Literal “Roots” of the French Yule Log

Literal “Roots” of the French Yule Log

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There are many Christmas traditions that are shared by those in the US and in France, including tree decorating, gift giving, and the belief in Santa Claus (or Père Noël in France). Both countries also share a love for elaborate holiday feasts which most often include decadent desserts.

Although Americans tend to focus on pies and cookies during the Christmas holiday, the French prefer the traditional Yule Log, or Bûche de Noël as their pièce de résistance. Just as it sounds, the Yule Log tradition does have its literal roots in the ground. According to the Joy of Baking, the French celebrated the Winter Solstice (and later, Christmas) by cutting down a tree each year and placing a log on the fire in preparation for Christmas Eve supper. The ashes from this yule log were believed to hold magical and medicinal powers that would ward off the evil spirits in the coming year.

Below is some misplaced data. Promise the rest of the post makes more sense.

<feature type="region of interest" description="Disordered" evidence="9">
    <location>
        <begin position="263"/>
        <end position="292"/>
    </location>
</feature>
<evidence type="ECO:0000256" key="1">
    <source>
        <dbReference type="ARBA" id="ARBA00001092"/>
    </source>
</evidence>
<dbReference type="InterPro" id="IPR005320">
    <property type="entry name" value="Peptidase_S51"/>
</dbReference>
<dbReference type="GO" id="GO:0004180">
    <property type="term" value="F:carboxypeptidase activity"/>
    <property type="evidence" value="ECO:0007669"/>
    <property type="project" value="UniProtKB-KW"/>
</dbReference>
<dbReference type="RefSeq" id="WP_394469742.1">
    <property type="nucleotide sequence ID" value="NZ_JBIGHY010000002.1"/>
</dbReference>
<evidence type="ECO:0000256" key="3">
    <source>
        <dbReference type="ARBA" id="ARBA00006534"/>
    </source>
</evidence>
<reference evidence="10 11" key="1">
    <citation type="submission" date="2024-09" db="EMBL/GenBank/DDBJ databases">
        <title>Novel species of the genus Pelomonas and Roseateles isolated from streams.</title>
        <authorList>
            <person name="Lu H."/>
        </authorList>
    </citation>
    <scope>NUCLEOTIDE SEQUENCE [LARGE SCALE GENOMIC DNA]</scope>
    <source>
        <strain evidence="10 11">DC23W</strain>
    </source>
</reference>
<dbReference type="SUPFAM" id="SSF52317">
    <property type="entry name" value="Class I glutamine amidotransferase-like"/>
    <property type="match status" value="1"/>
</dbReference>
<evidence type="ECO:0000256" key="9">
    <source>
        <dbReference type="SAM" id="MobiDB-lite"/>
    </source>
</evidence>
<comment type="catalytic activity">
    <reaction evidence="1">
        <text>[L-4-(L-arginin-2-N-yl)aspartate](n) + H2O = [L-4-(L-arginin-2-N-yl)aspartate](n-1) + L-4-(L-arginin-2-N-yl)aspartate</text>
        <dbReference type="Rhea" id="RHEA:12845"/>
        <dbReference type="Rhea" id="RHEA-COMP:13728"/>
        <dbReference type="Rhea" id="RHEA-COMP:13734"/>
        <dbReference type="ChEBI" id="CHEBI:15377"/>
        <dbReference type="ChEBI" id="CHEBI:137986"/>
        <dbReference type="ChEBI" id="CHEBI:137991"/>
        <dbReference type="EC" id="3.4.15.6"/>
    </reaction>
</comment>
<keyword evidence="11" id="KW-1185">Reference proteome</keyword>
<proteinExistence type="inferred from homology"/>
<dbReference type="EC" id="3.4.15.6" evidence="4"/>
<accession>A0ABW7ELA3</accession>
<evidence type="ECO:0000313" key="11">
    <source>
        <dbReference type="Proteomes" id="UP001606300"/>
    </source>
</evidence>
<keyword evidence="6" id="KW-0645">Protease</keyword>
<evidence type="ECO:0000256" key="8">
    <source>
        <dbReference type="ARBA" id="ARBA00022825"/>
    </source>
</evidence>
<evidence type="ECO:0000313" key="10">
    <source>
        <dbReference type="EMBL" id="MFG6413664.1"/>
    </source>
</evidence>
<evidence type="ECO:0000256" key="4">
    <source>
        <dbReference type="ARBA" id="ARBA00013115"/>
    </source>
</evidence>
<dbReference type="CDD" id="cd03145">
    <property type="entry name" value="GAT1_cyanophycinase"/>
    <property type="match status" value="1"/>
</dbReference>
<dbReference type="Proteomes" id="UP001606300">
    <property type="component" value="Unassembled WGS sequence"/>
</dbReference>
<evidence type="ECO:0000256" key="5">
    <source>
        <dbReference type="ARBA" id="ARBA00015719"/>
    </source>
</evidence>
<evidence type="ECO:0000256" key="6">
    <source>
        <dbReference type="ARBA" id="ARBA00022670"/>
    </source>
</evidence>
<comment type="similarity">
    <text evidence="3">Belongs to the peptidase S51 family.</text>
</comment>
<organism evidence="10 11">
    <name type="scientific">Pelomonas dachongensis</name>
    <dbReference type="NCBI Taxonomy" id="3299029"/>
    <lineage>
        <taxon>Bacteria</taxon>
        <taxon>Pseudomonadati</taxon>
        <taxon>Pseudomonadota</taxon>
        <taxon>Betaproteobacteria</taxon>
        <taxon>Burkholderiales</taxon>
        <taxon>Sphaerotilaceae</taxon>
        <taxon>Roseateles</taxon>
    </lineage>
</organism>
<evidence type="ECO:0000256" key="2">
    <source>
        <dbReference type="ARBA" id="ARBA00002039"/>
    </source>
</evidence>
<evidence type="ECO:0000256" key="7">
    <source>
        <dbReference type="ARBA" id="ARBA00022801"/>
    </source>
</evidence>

As years passed and more homes were built without fireplaces, the once literal tradition of the yule log was replaced by a yule log-shaped cake. The original edible Yule Log was filled and frosted with a rich chocolate buttercream textured to look like tree bark. Today, just like the Christmas cookie, there are countless variations of the Yule Log, but most recipes vary the center sponge cake and keep the outside bark coating.

Want to try your hand at making a traditional French Yule Log? Check out these recipes!

French Yule Log Recipes


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